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after the attack on Helena,
See page 148. the surrender of Vicksburg and Port Hudson, and the retreat of Johnston from Jackson,
See page 146. by which Grant'ss suddenly withdrew from Alexandria, on the Red River, and marched to invest Port Hudson — a service which required nearly all of his available troops--General Dick ers to allow him to capture it, or at least by his menace to draw Banks from Port Hudson, to defend it.
Banks's outposts were drawn into Brashear City, where therof the Mississippi at that time, for Banks's forces, released by the fall of Port Hudson, quickly expelled the Confederates from the region eastward of the Atchafalaelled to pass, and the facility with which troops might be brought down from Port Hudson.
Before the close of July, Taylor had evacuated Brashear City
July 22. (bucontinually annoying vessels at sharp turns in the river, in the vicinity of Port Hudson, and General Herron was sent to Morgansia to suppress these gangs of annoyer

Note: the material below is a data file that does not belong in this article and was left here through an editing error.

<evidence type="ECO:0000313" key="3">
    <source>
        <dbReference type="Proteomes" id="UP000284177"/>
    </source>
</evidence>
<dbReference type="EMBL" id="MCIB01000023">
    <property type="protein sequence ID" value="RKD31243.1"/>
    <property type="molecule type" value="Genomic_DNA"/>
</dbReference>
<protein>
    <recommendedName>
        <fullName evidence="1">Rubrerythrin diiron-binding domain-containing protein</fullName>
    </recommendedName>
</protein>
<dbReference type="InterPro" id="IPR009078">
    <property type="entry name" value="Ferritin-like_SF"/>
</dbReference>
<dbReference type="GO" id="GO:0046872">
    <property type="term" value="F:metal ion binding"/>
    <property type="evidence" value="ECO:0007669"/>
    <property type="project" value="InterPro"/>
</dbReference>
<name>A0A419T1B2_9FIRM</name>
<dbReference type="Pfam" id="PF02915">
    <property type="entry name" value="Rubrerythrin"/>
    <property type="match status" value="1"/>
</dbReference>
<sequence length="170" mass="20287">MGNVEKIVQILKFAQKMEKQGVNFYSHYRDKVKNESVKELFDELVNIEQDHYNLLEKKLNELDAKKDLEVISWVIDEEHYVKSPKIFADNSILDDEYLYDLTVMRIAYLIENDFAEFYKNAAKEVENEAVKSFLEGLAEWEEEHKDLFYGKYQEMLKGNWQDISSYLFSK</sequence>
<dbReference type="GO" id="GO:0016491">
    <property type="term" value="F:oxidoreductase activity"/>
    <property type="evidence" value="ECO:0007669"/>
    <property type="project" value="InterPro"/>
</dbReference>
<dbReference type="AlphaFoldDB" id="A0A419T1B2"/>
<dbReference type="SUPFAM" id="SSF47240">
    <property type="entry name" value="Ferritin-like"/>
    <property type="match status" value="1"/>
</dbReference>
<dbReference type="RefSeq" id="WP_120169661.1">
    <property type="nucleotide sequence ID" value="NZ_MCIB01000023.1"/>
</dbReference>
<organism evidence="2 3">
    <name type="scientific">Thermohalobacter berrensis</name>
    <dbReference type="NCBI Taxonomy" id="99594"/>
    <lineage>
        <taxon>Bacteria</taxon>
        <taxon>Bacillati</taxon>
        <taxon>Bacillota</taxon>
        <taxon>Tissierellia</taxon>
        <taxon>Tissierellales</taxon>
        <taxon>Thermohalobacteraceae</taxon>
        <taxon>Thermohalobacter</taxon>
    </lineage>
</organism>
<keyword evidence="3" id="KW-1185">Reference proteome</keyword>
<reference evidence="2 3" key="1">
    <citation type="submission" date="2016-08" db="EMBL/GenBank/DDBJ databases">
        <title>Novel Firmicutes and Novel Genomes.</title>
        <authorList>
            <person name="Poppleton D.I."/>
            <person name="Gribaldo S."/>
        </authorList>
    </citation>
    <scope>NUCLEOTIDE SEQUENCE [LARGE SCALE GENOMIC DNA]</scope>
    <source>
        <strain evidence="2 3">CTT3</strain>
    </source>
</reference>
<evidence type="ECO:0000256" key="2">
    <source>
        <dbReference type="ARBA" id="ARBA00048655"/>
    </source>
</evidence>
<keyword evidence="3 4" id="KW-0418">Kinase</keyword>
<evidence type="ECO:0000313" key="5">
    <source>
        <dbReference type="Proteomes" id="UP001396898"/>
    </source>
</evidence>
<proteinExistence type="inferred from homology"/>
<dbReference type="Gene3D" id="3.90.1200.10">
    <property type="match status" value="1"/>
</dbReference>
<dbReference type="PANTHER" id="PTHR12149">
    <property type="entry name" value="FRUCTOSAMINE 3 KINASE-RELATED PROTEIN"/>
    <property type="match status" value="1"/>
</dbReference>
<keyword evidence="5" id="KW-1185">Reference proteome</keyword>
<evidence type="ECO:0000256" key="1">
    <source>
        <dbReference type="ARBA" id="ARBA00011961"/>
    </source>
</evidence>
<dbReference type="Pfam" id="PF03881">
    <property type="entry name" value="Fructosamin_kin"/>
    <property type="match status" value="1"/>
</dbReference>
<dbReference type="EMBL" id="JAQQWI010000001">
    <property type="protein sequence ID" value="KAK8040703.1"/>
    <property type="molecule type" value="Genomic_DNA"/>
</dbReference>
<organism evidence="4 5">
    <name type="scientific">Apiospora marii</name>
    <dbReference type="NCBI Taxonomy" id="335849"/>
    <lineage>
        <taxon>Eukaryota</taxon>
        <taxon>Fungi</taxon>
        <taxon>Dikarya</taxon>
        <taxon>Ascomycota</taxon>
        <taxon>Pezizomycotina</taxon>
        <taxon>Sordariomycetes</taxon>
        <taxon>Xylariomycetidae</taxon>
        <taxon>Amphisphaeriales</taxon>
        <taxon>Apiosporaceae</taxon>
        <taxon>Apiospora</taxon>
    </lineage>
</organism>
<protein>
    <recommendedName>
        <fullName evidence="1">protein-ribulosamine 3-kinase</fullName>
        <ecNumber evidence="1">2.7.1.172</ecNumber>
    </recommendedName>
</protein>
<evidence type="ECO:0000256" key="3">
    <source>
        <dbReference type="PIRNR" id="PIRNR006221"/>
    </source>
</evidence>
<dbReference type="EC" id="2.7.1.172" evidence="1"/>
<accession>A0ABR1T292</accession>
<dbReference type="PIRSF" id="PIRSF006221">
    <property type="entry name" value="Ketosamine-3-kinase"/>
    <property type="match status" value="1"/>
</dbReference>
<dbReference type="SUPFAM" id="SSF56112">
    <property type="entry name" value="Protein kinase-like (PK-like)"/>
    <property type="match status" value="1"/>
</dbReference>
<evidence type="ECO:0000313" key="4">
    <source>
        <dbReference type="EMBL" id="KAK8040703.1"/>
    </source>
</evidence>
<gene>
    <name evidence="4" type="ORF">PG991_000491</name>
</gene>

ut one thousand prisoners. But the National loss by sickness was very heavy — not less, probably, than two thousand men. but eight steamers (one of them a powerful gun-boat, just receiving her iron plating) were in flames and beyond recovery when the National troops entered the city.
While Steele was engaged in his short campaign, Blunt was in the Indian country, trying to bring the forces of Cabell and the Creek chief, Standwatie,
See page 214. to battle.
He pressed them closely at Perryville, in the Choctaw Reservation, late in August, and then driving them past Fort Smith, he took peaceable possession of that post,
Sept. 1, 1868. and appointed Colonel J. M. Johnson, of the First Arkansas, its commander.
Cabell had avoided Blunt, in order to join and help Price in his defense of Little Rock.
He failed to do so, but joined the fugitives in their retreat to Arkadelphia, whence, with Price, he fell back to the Red River.
About a month after Blunt took possession of Fort Smith